Don’t Confuse a Metaphor with a Simile
Metaphors and similes are often confused, mainly because they do basically the same thing. The main difference is that a simile uses the words “like” or “as” in the comparison. Instead of saying “that guy over there is a hog,” which would be a metaphor, you would say “that guy over there is like a hog,” which would be a simile.
They accomplish the same thing, but that doesn’t make them the same thing, if you get my point.
And Now, for Some Famous Metaphors from Literature
Look at almost any passage, and you'll find that a paragraph has five or six metaphors in it. It's not that the speaker is trying to be poetic, it's just that that's the way language works.
Now that I’ve explained it all to you, let’s see how the pros use metaphors. You might as well see how it’s done and then fake it till you make it.
From William Shakespeare:
“All the world’s a stage, and all the men and women merely players. They have their exits and their entrances.”
From Khalil Gibran:
“All our words are but crumbs that fall down from the feast of the mind.”
From Marcel Proust:
“Let us be grateful to people who make us happy, they are the charming gardeners who make our souls blossom.”
From Walt Whitman:
“And your very flesh shall be a great poem.”
From George Orwell:
“Advertising is the rattling of a stick inside a swill bucket.”
And finally, from Vincent Van Gogh:
“Conscience is a man’s compass.
One Final Thing to Avoid
You may have heard of mixed metaphors. They are to be avoided at all costs because, let’s face it, our job as writers is not to confuse our readers.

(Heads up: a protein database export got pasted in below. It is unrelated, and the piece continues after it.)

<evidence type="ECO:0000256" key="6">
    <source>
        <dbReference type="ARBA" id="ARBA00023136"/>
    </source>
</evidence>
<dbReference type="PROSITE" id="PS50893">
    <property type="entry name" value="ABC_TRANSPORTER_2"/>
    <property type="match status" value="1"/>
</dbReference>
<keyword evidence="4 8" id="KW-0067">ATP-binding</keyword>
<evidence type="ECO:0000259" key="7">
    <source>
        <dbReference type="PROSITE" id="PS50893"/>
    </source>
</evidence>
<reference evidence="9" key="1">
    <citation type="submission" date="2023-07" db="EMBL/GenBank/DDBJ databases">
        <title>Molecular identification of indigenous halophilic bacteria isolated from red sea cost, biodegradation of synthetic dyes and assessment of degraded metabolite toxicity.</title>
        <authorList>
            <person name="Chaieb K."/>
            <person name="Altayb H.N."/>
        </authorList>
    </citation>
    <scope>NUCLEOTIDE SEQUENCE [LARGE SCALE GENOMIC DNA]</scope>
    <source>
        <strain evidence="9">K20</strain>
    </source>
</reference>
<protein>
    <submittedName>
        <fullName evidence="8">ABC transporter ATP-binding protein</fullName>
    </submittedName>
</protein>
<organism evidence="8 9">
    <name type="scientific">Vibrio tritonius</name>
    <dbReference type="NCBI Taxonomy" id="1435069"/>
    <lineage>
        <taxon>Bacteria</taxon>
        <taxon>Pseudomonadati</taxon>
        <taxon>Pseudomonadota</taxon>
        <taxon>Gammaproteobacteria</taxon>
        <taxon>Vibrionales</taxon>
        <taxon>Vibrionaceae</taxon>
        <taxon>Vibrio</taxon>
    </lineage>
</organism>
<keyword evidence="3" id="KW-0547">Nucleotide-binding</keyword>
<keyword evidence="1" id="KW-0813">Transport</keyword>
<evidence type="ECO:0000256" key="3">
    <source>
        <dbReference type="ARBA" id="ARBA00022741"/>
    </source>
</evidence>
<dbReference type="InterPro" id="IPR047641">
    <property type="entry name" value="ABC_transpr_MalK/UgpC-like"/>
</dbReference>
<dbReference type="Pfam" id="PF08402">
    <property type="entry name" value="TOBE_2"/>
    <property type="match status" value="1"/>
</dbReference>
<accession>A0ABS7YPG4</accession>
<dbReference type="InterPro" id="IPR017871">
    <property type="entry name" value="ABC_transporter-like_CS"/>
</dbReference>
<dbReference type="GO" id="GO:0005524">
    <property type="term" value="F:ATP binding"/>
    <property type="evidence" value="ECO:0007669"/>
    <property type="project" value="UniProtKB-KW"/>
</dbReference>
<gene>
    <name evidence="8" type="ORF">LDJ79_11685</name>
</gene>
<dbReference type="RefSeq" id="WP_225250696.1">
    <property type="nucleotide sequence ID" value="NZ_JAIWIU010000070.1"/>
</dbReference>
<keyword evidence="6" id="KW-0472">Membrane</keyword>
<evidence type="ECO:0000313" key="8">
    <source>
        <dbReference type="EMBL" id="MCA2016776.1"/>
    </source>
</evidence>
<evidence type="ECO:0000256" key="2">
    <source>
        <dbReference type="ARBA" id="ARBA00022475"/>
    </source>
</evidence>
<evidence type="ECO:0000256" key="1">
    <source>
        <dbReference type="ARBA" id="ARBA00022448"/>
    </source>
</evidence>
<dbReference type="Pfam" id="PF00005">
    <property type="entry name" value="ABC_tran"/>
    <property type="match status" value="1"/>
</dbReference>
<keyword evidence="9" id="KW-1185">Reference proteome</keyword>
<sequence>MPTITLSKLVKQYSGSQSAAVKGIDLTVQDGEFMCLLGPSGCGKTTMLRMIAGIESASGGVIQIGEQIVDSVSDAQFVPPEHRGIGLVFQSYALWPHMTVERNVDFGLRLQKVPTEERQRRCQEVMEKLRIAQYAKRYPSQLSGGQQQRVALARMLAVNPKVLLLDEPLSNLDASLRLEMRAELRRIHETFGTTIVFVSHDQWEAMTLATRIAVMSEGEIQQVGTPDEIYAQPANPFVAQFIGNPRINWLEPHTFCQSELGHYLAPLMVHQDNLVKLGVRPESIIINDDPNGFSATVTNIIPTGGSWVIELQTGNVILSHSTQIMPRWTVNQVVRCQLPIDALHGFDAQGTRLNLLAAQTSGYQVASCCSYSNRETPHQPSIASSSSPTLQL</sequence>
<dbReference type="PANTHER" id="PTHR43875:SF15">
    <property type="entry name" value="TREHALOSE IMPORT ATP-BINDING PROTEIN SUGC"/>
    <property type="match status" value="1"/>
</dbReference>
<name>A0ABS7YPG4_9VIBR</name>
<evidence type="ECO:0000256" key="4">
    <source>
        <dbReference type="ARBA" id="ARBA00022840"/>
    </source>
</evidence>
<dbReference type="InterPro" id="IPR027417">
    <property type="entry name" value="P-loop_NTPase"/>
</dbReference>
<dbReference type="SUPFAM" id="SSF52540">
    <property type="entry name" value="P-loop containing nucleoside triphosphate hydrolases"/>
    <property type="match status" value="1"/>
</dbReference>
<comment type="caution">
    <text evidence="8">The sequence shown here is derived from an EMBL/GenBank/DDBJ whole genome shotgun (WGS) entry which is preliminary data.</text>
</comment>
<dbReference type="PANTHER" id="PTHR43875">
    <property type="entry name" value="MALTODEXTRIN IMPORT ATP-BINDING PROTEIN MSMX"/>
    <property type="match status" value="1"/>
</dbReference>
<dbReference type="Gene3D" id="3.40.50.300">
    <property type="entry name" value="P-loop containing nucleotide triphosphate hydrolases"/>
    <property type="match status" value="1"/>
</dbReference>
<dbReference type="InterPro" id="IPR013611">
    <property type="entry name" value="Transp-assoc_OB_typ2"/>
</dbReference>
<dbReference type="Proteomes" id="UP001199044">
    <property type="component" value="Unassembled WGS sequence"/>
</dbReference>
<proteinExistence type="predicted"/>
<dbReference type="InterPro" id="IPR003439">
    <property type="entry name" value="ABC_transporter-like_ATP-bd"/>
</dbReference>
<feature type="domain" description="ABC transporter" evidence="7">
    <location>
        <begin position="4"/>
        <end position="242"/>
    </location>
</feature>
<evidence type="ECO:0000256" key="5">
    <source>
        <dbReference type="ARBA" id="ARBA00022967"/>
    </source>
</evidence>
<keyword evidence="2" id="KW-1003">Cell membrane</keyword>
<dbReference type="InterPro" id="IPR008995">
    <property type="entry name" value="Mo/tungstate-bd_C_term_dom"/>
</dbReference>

A mixed metaphor is a series of unrelated and absurd comparisons. Let’s take a look at an example.
“So now what we are dealing with is the rubber meeting the road, and instead of biting the bullet on these issues, we just want to punt."
(Chicago Tribune, cited by The New Yorker, August 13, 2007)
Remember, earlier, I told you that a metaphor must have a tenor and a vehicle. In the mixed metaphor above, you’ll notice we do not have a tenor, and instead we have three vehicles, none of which are related. This is, in a word, a mess…and it was written by a journalist. Lord give me strength!
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- William Holland | Helping Writers to Spread Their Wings and Fly
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And Now My Challenge to You
Now that you know how to write a metaphor, it is time to dazzle the teacher. I want you to write a metaphor in the comment section below. Let’s see how you do.
And beyond that, I would hope that you’ll use this lesson to add pizzazz to your writing in the future. Metaphors are wonderful tools that, when used correctly, will add texture to the constructions of your writing. Hopefully you’ll take some time to practice them and use them in your future work.
Happy writing to all of you!
2014 William D. Holland (aka billybuc)
“Helping writers to spread their wings and fly.”